Sinon
2010-02-11, 07:17 AM
I'm not questioning the guy who thinks he needs spare flashlight batteries.
http://i48.tinypic.com/mkym3k.jpg
That doesn't look like a fellow getting ready for a blackout.

Jack Squat
2010-02-11, 07:56 AM
One, stick that in a spoiler.

Two, that's not even that much. It might last a couple trips out to the range.

Force
2010-02-11, 07:57 AM
*shrugs* Ammo's not cheap. Easiest way to save cash on ammo when you go to the range fairly frequently is to buy it whenever you can get a few bucks off, which looks like stockpiling. Squinting at it, I'd say that's... somewhere between 500-1500 rounds, depending on what caliber. Depending on the guns used, that's maybe half a year's supply, if the owner goes to the range regularly. So not as much as it looks, really.

EDIT: D'arvit, ninjas!

reorith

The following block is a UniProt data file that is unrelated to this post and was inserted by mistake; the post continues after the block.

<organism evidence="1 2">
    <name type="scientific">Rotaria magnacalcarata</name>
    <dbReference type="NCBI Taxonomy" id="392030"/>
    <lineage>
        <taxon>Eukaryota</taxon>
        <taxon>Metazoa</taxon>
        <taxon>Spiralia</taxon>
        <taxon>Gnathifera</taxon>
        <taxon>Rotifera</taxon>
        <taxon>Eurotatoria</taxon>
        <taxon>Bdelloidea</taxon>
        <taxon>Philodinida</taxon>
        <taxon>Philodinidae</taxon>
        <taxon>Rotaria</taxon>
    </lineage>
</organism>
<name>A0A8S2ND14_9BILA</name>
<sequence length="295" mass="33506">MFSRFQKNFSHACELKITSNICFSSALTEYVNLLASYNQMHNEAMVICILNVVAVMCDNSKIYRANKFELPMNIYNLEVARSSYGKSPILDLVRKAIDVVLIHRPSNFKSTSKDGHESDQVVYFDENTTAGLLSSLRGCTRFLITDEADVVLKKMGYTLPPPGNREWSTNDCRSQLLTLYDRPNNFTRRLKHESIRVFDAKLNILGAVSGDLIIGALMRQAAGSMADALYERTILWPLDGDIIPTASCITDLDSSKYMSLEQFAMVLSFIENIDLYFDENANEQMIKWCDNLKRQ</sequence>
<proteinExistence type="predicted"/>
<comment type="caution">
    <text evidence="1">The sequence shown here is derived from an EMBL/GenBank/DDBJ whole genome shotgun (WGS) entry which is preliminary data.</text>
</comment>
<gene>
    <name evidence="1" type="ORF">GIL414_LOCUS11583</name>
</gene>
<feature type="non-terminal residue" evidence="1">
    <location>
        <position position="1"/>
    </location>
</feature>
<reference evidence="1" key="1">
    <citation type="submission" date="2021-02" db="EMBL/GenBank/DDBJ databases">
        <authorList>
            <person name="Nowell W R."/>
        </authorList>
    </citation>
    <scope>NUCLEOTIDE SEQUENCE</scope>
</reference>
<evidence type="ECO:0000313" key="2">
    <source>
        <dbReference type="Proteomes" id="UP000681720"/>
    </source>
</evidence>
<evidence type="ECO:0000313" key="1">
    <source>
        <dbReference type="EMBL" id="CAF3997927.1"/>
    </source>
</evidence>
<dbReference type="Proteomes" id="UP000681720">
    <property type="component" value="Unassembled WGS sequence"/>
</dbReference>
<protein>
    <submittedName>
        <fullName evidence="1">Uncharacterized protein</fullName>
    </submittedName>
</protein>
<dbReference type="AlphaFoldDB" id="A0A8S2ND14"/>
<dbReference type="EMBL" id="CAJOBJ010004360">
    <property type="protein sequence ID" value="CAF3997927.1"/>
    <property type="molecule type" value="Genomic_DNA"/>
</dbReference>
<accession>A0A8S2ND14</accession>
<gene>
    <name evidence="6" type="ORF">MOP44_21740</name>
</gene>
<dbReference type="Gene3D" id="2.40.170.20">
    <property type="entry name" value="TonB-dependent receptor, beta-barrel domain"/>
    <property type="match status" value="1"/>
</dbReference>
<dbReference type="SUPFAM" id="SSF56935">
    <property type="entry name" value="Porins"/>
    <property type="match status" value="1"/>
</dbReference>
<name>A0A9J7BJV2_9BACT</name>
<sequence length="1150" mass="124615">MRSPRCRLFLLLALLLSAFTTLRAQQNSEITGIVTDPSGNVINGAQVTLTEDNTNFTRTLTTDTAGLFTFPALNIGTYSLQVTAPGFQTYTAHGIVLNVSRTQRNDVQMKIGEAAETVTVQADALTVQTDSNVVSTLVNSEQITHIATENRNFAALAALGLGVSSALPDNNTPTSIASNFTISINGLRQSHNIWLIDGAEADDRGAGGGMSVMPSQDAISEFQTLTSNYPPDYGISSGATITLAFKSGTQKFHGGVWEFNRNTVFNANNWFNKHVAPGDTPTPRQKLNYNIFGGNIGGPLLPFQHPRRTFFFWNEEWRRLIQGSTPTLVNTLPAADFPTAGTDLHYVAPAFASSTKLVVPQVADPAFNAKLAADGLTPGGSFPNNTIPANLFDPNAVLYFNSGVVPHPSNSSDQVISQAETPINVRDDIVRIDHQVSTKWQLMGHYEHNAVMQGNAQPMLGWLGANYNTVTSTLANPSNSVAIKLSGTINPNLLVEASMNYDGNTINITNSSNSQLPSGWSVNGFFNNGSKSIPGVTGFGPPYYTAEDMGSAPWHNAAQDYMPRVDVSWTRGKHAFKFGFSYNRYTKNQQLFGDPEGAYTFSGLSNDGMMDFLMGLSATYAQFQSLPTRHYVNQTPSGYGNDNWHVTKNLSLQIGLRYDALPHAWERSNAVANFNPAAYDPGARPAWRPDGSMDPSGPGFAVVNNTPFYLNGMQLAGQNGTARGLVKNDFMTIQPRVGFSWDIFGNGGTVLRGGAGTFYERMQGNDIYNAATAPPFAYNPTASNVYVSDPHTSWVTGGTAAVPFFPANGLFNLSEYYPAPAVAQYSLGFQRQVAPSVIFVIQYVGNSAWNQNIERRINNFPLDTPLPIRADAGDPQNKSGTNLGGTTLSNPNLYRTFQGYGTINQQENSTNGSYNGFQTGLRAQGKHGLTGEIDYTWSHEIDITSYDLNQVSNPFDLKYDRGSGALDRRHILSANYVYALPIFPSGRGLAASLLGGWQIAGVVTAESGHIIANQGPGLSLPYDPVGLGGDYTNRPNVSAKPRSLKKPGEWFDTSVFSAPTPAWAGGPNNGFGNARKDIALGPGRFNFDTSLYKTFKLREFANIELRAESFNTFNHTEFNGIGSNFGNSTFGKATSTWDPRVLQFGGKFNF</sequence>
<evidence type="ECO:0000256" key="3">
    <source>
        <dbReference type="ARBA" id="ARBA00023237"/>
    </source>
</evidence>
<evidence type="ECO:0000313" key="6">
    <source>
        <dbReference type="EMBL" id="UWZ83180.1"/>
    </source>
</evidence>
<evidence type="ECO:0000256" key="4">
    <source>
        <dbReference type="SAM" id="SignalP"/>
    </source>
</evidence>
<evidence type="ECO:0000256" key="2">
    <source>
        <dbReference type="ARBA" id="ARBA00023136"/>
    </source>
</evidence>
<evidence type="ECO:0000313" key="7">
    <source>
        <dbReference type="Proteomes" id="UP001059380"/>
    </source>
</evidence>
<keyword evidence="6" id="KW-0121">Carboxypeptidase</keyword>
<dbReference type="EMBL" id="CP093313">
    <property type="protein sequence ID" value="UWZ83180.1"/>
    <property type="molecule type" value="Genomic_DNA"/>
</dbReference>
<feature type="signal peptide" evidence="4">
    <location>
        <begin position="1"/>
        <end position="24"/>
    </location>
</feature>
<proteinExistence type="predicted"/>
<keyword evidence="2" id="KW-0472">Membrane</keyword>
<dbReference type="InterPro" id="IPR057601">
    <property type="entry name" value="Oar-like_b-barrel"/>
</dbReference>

2010-02-11, 12:15 PM
*shrugs* Ammo's not cheap. Easiest way to save cash on ammo when you go to the range fairly frequently is to buy it whenever you can get a few bucks off, which looks like stockpiling. Squinting at it, I'd say that's... somewhere between 500-1500 rounds, depending on what caliber. Depending on the guns used, that's maybe half a year's supply, if the owner goes to the range regularly. So not as much as it looks, really.

ignoring the .22lr, the 7.62x25 and the shotshells, that is 1000 rounds of .30-06, 500 rounds of 7.62x39, 40 rounds of .303 british, 400 rounds of .45ACP and 19 rounds of 10mm for a grand total of 1959. oh yeah and one bar of irish springs. ammo for the range is typically purchased a day or two before the trip to the range so i don't have to redo my logs. the easiest way i've found to save on ammo is buying steel cased crud. a twenty round box of remington umc 7.62x39 is $17.83 in my area. a box of wolf wolf is like five and some change.